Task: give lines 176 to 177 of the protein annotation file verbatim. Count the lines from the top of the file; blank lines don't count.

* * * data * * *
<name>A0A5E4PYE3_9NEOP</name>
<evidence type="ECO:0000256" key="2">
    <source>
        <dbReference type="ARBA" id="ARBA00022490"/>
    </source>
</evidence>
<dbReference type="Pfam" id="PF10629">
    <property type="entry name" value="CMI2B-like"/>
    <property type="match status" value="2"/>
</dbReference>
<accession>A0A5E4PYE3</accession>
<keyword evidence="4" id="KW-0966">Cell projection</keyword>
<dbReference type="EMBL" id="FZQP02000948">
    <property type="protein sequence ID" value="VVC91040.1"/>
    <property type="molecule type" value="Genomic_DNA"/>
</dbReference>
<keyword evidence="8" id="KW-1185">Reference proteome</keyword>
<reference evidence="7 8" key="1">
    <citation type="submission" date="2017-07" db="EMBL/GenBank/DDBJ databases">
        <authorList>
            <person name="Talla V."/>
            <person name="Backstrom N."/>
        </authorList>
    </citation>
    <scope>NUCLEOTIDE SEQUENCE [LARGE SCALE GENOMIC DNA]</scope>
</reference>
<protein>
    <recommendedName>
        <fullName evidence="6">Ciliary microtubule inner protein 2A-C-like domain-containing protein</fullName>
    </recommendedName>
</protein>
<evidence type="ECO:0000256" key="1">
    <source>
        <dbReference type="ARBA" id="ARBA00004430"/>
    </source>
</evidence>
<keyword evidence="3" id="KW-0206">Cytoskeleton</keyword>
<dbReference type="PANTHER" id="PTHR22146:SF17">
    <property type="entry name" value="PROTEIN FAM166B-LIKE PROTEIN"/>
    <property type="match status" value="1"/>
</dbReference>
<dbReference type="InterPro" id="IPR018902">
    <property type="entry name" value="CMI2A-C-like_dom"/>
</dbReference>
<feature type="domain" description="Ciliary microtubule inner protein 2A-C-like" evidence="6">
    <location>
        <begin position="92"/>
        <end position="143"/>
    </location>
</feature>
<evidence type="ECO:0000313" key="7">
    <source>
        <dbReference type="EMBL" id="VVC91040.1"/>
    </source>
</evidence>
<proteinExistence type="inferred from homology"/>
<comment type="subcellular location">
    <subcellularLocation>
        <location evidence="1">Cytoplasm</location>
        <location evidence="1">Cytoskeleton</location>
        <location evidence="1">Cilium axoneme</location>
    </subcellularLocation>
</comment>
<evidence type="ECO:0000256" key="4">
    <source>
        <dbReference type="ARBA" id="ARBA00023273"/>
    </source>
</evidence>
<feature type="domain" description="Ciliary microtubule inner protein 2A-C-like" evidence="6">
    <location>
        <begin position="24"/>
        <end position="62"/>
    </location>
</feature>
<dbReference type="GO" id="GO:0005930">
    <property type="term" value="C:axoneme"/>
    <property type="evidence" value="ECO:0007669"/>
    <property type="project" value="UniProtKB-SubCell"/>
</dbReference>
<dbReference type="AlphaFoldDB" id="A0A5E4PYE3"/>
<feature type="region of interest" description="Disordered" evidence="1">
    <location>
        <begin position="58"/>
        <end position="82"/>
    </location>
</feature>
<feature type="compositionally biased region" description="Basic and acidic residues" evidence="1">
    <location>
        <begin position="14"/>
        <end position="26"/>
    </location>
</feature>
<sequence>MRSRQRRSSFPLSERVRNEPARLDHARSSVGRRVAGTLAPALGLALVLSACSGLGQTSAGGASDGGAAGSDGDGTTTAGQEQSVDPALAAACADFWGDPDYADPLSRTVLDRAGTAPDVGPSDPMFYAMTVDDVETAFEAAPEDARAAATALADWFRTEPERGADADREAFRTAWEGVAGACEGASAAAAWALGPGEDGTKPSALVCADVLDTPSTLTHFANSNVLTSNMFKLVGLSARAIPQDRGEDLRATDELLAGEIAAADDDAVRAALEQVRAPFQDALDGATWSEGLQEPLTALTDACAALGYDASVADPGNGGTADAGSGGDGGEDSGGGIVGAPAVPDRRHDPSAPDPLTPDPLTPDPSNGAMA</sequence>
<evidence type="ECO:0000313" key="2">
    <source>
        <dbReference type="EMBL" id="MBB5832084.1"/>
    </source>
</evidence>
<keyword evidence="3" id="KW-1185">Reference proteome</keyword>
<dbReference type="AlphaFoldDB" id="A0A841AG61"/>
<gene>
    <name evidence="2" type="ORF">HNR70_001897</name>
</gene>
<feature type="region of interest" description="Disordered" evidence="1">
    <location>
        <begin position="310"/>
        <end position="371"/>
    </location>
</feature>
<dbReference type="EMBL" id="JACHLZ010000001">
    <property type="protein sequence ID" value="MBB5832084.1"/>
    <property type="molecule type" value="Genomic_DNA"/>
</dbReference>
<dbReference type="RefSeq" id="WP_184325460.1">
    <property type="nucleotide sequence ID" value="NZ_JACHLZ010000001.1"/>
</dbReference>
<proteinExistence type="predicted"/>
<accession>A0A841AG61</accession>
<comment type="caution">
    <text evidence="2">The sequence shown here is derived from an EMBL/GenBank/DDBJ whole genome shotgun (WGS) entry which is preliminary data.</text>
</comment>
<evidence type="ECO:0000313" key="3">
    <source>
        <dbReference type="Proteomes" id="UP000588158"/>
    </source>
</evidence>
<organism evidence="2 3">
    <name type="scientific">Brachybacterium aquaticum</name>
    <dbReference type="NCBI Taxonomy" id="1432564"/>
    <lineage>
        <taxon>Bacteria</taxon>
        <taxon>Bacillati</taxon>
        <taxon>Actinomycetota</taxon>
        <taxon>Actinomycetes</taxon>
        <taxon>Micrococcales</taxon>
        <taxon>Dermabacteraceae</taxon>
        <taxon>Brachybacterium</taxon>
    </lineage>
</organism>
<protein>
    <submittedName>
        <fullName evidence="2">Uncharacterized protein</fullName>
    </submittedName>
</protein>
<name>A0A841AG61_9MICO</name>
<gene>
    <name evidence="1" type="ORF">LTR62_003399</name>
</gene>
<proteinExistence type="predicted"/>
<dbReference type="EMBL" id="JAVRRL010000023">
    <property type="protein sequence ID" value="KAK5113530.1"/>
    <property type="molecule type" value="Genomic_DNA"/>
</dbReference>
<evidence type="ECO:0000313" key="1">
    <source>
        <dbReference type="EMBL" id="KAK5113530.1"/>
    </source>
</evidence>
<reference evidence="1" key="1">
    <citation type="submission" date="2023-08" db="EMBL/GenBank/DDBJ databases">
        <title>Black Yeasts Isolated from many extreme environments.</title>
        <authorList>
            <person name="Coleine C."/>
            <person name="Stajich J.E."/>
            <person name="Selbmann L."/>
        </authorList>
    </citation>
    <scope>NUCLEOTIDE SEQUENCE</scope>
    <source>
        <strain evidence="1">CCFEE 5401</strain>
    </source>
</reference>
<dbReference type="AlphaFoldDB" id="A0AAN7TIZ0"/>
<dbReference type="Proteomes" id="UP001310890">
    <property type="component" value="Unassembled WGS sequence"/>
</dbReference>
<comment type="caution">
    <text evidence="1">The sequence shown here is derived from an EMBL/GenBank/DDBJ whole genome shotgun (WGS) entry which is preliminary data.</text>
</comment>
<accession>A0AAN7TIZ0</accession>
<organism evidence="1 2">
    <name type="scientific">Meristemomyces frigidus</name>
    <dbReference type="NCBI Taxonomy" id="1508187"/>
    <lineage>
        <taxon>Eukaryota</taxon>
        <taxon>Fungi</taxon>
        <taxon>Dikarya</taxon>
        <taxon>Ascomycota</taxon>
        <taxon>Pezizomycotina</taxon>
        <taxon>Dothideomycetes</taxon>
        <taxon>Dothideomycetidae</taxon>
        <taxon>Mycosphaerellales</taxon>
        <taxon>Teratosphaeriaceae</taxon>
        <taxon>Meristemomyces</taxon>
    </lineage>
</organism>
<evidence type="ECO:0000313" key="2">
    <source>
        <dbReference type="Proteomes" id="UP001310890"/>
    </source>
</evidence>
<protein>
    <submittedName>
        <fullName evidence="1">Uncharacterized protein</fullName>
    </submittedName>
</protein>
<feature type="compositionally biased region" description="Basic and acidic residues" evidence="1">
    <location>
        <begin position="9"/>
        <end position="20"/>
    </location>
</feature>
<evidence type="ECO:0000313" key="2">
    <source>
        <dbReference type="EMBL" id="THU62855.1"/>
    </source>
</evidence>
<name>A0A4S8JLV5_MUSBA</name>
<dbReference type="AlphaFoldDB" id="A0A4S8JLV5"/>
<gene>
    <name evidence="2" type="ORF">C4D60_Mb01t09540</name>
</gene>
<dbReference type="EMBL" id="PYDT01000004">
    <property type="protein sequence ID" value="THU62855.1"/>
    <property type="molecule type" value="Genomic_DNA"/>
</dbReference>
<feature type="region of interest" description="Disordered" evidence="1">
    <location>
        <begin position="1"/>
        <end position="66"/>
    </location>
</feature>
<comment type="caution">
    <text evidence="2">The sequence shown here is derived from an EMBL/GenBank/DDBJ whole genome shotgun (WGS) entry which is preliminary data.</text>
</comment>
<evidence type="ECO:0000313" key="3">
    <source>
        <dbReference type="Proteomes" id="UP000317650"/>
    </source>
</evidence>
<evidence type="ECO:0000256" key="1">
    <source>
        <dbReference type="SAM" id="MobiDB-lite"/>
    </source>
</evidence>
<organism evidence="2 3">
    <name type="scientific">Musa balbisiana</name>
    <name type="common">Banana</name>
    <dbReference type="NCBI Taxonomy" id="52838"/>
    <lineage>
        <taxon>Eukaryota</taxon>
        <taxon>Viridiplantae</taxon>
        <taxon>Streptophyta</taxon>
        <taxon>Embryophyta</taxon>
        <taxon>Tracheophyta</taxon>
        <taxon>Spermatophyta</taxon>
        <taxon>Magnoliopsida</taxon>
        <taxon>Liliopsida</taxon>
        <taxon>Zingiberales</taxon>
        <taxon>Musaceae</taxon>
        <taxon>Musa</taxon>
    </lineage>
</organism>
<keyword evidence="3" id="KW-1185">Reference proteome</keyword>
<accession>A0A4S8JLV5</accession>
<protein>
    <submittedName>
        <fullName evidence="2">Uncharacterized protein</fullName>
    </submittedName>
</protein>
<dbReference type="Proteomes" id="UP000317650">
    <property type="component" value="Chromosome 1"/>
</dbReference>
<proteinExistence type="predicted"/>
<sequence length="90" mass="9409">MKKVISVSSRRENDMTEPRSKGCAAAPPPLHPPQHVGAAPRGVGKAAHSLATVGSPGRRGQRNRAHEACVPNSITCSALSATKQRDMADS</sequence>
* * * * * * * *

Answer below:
</dbReference>
<comment type="caution">